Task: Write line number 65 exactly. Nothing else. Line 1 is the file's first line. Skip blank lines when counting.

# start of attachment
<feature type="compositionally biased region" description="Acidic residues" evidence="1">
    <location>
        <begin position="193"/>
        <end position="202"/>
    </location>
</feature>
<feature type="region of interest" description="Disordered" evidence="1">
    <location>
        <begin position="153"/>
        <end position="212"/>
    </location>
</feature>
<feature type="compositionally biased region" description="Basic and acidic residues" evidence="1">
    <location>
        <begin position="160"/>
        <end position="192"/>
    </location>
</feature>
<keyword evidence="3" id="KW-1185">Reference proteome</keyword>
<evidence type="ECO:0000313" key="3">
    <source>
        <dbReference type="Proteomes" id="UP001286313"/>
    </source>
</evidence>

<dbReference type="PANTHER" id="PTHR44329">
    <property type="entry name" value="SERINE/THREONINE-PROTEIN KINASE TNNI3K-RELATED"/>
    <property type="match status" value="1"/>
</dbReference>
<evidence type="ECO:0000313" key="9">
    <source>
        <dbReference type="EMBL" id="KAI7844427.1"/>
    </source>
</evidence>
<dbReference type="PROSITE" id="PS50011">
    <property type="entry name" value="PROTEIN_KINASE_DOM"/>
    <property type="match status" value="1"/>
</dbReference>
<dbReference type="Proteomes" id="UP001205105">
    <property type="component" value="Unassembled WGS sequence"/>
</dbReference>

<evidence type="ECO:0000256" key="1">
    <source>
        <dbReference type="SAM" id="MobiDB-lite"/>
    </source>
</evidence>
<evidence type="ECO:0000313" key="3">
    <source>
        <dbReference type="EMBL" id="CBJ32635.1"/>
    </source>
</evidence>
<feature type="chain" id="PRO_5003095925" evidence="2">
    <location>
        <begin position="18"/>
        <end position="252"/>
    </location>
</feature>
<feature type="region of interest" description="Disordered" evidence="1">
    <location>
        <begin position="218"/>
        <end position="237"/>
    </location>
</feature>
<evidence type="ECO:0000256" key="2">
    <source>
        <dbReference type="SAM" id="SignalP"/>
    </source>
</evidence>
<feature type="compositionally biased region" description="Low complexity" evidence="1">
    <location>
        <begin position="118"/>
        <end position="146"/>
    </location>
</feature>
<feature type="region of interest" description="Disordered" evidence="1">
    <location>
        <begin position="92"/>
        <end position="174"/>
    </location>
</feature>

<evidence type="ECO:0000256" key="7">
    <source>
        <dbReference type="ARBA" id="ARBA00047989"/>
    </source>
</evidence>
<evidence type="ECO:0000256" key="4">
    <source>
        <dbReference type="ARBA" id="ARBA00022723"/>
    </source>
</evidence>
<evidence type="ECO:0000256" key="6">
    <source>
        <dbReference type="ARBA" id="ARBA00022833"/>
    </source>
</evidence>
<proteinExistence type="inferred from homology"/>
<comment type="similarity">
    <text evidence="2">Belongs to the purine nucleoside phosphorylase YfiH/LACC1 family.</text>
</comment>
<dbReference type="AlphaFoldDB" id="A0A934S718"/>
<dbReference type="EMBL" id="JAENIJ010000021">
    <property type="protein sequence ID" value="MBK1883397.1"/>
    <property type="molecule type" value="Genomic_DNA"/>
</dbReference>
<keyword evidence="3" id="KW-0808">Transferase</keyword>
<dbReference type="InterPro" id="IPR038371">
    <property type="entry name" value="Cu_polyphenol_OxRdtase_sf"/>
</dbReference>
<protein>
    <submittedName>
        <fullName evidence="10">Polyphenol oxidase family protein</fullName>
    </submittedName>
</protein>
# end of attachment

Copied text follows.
        <dbReference type="SAM" id="SignalP"/>